Twitter is in a fight for survival and is doubling down on content. Two recent moves by Twitter could have quite an impact on not only its platforms, but others as well. The two big changes are:
- Expanding the character limit on tweets from 140 to 280
- Adding a button to facilitate easy publishing of threads (i.e., multiple sequential tweets on a given topic)
Twitter, which for years was a quick-hitting forum for sound bites, is morphing into a more versatile platform for sharing much more detailed thoughts and information. Whether you think this shift is good or bad, it’s definitely different.
The End of Blogs?
Some people are already theorizing that the growth of threads will lead to a shift away from blogs. If bloggers are able to construct blog post-like content on Twitter and reach a wider audience, they would certainly find this a tempting option. Besides reaching a larger audience, Twitter relieves bloggers of the time and cost of maintaining a website.
On the other hand, publishing on Twitter forces bloggers to give up something extremely valuable — complete ownership and control of their content. If Twitter disappears or it archives, deletes or modifies content, there’s not much the creator can do about it.
What easy threads will do is create more competition for bloggers. People who never had a blog or never wanted a blog will now be publishing threads on topics bloggers also cover, giving Twitter users fewer reasons (perhaps) to visit blogs.
If this begins to happen, bloggers will need to make their content all the more useful, insightful and complex to give Twitter users plenty of reasons to start or continue reading.
The End of Brevity?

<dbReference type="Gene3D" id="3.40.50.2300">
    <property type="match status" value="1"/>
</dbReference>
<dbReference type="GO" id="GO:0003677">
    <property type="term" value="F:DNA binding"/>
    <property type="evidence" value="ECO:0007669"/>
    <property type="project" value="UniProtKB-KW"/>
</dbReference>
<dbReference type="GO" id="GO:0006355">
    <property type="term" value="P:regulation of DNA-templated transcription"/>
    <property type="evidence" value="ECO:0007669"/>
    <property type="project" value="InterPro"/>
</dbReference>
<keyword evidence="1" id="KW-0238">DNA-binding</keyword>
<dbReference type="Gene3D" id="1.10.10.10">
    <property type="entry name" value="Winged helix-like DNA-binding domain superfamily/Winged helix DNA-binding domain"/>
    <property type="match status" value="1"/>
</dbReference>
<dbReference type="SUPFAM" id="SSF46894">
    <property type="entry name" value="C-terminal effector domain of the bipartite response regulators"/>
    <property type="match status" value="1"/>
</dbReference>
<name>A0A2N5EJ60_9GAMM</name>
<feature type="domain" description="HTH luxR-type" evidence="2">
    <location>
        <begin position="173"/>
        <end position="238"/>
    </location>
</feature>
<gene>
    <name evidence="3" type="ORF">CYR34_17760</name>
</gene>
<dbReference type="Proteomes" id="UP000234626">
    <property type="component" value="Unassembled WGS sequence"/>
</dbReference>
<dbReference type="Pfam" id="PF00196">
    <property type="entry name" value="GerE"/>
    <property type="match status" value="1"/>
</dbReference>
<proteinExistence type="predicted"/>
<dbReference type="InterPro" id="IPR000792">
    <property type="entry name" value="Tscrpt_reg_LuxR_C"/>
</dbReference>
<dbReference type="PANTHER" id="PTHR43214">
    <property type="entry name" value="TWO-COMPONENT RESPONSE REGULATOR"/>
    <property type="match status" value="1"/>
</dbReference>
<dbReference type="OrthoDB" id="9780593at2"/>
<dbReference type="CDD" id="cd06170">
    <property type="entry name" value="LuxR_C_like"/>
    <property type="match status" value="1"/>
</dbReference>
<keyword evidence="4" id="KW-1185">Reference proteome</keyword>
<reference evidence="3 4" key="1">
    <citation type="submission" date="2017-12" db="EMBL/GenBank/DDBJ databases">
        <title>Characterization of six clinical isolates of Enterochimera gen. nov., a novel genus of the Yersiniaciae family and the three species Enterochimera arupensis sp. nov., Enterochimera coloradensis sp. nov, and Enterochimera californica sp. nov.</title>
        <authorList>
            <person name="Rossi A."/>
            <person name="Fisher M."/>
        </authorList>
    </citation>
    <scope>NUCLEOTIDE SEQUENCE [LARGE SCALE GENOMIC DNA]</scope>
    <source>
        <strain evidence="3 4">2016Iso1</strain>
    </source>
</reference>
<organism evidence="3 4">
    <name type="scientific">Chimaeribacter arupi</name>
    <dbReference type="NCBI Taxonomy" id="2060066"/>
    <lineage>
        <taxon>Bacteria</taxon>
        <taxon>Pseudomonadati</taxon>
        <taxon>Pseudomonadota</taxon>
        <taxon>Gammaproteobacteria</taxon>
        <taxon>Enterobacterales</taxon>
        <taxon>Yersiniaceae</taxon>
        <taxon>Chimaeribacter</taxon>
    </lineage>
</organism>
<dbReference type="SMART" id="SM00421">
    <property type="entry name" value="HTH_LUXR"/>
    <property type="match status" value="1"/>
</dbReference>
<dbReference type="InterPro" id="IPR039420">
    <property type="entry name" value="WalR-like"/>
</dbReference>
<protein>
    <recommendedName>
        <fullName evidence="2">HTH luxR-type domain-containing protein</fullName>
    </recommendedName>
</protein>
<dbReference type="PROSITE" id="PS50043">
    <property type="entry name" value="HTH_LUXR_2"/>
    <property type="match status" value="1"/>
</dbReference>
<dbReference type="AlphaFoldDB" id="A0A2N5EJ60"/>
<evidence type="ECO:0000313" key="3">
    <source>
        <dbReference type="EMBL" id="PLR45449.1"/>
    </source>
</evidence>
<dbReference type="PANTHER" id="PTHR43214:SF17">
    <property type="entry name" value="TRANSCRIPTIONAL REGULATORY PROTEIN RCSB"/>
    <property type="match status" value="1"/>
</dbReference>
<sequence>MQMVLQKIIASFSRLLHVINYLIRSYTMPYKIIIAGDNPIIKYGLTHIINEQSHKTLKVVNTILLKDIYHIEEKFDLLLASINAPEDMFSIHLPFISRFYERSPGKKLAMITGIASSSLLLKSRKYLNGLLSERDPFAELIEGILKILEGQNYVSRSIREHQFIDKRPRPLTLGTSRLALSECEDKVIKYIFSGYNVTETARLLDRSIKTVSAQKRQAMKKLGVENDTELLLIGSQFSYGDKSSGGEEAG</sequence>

A Twitter user since 2008, I really liked the brevity of 140 characters. Twitter was an easy platform for scanning news and having pointed and entertaining conversations. And while tweets can certainly remain brief, content generally expands to fill the limit. In time, it’s likely we’ll hear people complaining they can’t stuff their ideas into a mere 280 characters. Double-length tweets and unlimited threads will give Twitter streams a whole new, longer look in a short time.
For marketers, more generous content limits give companies an opportunity to present information that is more useful, persuasive and engaging — and to interact with customers and prospects in deeper, more meaningful ways.
This is good, provided Twitter users don’t begin suffering from content overload and ignore all this information. It’s a very real danger. Longer messages are only effective if they are better messages — and this is really going to be the big challenge for social media campaigns on Twitter going forward.
Over to You
What are your thoughts on Twitter’s new rules? How will longer tweets and easier threads affect your Twitter marketing?